Half of Providers Do Not Attend to Pregnant Women’s Concerns

Twin to Twin Transfusion Syndrome study finds that about half of the women who've completed a TTTS pregnancy feel that their health care provider did not attend to their concerns.

By Kate Phillipa Clark

A Twin to Twin Transfusion Syndrome study reveals that about half of women completing a TTTS pregnancy feel that their health care providers did not attend to their concerns during pregnancy. This study was published in the Journal of Patient Experience.* 386 women participated in the study. They were all living in the U.S. at the time of the study, and the majority were Caucasian. Most had gone to college and were married. Many of the women had private insurance during their pregnancy. Read more about Twin to Twin Transfusion Syndrome.

*The organization publishing the Journal of Patient Experience is the Association for Patient Experience. It is a nonprofit organization founded by Cleveland Clinic dedicated to improving and advancing the patient experience.

Average week for TTTS symptoms was 18+2 weeks

The study was published in November 2017. The 386 woman answered an online questionnaire about their TTTS pregnancy during 2016. They answered questions in relation to being diagnosed with TTTS, their treatment experiences, how they were feeling physically and emotionally during their pregnancies, and the course and outcome of their pregnancies. They also answered questions in relation to their relationship, support from friends and family, and how they perceived the care that they received. Almost half of the women indicated that they experienced symptoms prior to being diagnosed with TTTS. The average gestational week for experiencing symptoms were 18+2 weeks. However, it ranged from 6 to 33 weeks.

These are the most common TTTS symptoms

The most common symptoms were sudden weight gain, swelling and pain. 1 out of 5 women reported feeling like they had a tight stomach , rapid abdominal growth and measuring big. Of the women who experienced symptoms prior to being diagnosed with TTTS, 3 out of 4 shared these with their health-care provider, often an obstetrician. A little more than half of the women reported that they felt their healthcare provider did not attend to their concerns. A lot of the women were told that they were experiencing typical twin pregnancy symptoms and felt dismissed. The ones who were satisfied with their health care providers response received immediate ultrasound and/or were sent to see a maternal-fetal medicine (MFM) specialist. A Maternal-Fetal Medicine specialist is a doctor who helps take care of women having complicated or high-risk pregnancies.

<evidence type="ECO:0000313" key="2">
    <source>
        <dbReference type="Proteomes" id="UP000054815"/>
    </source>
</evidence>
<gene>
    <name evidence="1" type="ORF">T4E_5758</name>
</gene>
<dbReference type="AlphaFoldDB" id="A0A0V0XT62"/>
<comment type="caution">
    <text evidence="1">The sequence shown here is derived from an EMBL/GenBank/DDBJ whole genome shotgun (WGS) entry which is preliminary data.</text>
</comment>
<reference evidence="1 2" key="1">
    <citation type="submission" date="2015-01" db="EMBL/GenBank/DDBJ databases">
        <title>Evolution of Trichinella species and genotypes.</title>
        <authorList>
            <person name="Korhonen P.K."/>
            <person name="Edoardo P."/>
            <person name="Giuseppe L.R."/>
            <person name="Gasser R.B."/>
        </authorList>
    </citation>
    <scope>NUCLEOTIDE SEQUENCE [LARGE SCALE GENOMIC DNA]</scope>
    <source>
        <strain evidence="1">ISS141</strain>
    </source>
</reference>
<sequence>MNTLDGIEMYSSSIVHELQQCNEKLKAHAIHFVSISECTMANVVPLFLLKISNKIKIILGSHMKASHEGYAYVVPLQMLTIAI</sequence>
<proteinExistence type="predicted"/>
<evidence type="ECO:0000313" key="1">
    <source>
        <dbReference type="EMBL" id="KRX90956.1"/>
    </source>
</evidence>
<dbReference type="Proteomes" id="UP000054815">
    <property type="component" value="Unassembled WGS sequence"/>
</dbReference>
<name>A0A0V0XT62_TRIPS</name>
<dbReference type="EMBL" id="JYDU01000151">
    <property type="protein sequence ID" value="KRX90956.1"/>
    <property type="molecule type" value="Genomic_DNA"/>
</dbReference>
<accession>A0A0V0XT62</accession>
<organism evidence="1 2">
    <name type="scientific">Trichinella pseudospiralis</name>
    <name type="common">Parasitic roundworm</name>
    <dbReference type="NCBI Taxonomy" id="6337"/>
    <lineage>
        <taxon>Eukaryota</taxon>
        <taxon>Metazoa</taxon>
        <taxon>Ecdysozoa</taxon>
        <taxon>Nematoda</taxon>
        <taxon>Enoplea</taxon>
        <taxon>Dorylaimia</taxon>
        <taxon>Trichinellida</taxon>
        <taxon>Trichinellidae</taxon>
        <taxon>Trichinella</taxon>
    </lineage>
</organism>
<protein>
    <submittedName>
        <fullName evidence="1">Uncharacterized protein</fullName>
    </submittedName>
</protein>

TTTS symptoms mirror those of preeclampsia

The American researchers pointed to the fact that some of the TTTS symptoms mirror those of preeclampsia. Preeclampsia is characterized by high blood pressure and often a significant amount of protein in the urine as well as swelling of feet, legs and hands. If undiagnosed, preeclampsia can lead to eclampsia, a serious condition that can put the mother and her babies lives at risk. However, preeclampsia is rarely diagnosed before 20 weeks, and TTTS is often diagnosed earlier. The researchers recommend that due to the high risk nature of a mo-di pregnancy, health-care providers should inform pregnant women to be alert for and immediately report any of the symptoms described. The researchers also recommended that health-care providers investigate any concerns and physical complaints immediately.

About the Author

Kate Phillipa Clark

Kate Phillipa Clark has a bachelor in Journalism and an Executive Master in Corporate Communication. She is an identical twin and so is her father.

 

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